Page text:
Medical Abortion

A medical abortion uses two types of medicine to end a pregnancy without surgery. The first medication will either be an injection of methotrexate, or a tablet form of mifepristone (also known as RU-486). They both affect the body differently, so your doctor will help you decide which medication will be better for you. Methotexate stops the ongoing process of implantation of an early pregnancy. Mifepristone blocks the hormone progesterone, which causes the lining of the uterus to break down and end the pregnancy (2). A second medication, misoprostol is taken in tablet form and will cause the uterus to contract and drain. A follow up visit is needed to ensure the abortion is complete. Medical abortions are only an option during the first trimester of pregnancy (2).

Bleeding may occur after taking the first drug, and this bleeding may be light or it can be similar to a heavy period. The misoprostol usually causes cramping and bleeding within a few hours of taking it. The cramps will last for several hours, and many women will pass blood clots as they are aborting. Misoprostol causes the most common side effects, which include: headache, nausea, vomiting, diarrhea, fever, chills, or fatigue (1). Cramps will usually decrease after the embryonic tissue has been passed, but bleeding may last for one to two weeks after the abortion.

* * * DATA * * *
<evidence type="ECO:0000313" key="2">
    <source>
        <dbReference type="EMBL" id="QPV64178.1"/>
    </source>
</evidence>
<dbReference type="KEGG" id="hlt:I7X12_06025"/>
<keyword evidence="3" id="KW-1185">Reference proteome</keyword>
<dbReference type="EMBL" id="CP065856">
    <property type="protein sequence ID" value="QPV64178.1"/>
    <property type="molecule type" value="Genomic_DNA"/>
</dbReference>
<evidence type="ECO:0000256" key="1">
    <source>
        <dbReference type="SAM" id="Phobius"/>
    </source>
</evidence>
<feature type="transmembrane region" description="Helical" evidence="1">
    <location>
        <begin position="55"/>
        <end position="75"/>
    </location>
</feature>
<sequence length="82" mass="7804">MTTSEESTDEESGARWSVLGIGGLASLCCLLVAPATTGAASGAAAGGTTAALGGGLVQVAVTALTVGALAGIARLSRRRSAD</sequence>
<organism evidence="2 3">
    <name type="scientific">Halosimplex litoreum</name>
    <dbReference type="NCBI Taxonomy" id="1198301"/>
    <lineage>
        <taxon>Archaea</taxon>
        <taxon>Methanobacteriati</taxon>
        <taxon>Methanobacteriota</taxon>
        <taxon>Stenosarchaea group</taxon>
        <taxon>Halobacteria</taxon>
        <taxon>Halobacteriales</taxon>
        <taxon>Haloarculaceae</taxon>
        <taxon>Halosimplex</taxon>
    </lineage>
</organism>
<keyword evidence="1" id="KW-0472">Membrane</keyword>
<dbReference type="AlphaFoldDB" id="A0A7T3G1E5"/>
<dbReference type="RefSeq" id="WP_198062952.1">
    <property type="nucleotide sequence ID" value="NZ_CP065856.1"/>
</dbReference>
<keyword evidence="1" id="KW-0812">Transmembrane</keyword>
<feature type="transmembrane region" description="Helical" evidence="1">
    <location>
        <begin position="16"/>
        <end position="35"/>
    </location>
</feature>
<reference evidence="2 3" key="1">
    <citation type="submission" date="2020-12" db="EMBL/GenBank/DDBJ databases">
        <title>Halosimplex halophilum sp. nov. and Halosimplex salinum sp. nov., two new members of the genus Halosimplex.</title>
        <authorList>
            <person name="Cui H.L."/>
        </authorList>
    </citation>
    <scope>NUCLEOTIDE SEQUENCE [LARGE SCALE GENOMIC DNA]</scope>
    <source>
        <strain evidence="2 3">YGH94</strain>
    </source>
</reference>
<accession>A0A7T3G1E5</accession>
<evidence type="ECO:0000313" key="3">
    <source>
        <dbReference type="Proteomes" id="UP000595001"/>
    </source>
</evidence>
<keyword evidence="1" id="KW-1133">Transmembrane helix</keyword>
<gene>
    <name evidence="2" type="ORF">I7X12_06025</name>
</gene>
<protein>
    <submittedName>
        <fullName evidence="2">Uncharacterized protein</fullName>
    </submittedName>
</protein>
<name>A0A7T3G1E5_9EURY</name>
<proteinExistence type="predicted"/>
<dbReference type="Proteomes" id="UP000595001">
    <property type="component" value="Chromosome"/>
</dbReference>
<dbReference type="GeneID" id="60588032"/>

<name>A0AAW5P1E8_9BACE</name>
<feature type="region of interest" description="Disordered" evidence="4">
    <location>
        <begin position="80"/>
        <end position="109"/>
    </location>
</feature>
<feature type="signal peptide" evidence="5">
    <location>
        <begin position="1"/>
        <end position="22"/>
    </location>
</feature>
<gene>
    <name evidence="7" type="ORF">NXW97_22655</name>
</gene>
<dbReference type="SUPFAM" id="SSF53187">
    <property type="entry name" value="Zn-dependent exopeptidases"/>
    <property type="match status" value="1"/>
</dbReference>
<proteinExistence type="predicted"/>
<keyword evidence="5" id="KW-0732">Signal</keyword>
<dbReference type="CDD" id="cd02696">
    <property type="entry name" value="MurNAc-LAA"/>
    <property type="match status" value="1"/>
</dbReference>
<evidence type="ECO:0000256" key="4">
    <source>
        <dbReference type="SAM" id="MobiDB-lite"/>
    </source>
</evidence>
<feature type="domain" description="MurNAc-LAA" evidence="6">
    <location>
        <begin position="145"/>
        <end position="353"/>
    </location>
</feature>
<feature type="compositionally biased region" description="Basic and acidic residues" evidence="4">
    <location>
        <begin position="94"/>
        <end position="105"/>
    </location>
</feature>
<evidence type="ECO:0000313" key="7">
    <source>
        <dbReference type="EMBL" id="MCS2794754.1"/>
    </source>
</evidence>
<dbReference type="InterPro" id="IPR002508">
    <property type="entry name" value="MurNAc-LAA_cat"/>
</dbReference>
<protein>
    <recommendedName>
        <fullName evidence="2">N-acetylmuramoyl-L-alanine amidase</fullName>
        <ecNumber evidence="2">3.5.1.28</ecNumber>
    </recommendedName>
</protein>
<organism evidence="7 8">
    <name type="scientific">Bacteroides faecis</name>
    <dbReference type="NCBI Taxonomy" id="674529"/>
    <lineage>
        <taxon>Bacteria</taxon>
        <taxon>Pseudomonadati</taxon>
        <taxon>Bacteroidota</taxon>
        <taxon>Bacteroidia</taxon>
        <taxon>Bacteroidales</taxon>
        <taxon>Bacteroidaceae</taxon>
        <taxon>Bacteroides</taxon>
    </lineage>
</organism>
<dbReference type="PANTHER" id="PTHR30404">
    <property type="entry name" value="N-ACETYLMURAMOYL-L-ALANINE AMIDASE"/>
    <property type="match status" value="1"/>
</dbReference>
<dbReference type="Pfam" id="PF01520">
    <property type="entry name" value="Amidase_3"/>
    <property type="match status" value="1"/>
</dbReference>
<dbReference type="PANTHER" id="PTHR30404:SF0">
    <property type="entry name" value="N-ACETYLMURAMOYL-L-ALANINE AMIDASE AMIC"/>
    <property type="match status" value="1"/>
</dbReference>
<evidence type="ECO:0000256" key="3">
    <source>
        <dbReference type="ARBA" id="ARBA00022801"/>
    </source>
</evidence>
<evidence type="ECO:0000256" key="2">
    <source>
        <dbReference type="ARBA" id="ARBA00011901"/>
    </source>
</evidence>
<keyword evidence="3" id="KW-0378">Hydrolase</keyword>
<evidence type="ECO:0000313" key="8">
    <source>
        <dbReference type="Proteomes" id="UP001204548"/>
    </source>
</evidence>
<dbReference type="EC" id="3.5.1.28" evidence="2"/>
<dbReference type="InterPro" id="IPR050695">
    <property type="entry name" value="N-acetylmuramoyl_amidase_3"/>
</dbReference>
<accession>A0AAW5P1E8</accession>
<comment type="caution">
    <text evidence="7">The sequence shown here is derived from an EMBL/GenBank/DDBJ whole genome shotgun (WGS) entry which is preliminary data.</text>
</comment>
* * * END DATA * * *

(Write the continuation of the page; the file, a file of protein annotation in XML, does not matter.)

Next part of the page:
Surgical Abortion

Surgical abortion is considered a safe medical procedure. The three most common methods of surgical abortion are manual vacuum aspiration, dilation and suction curettage, and dilation and evacuation. The method that will be used depends on how long you have been pregnant, or the number of days since the first day of your last period (2).

The manual vacuum aspiration, or MVA, can be done as soon as you know you are pregnant and up to week 10 of pregnancy. The abortion provider will insert an instrument, called a speculum into your vagina to hold the vaginal walls apart. The provider will usually numb the cervix (the opening to the uterus) with a local anesthetic before gradually widening (dilating) it. When the cervix is about as big around as a drinking straw, the provider inserts a small tube attached to a suction apparatus (similar to the one dentists use the clear the mouth of saliva). The machine will gently suction out the contents of the uterus through the tube (1). This procedure takes about ten minutes (2).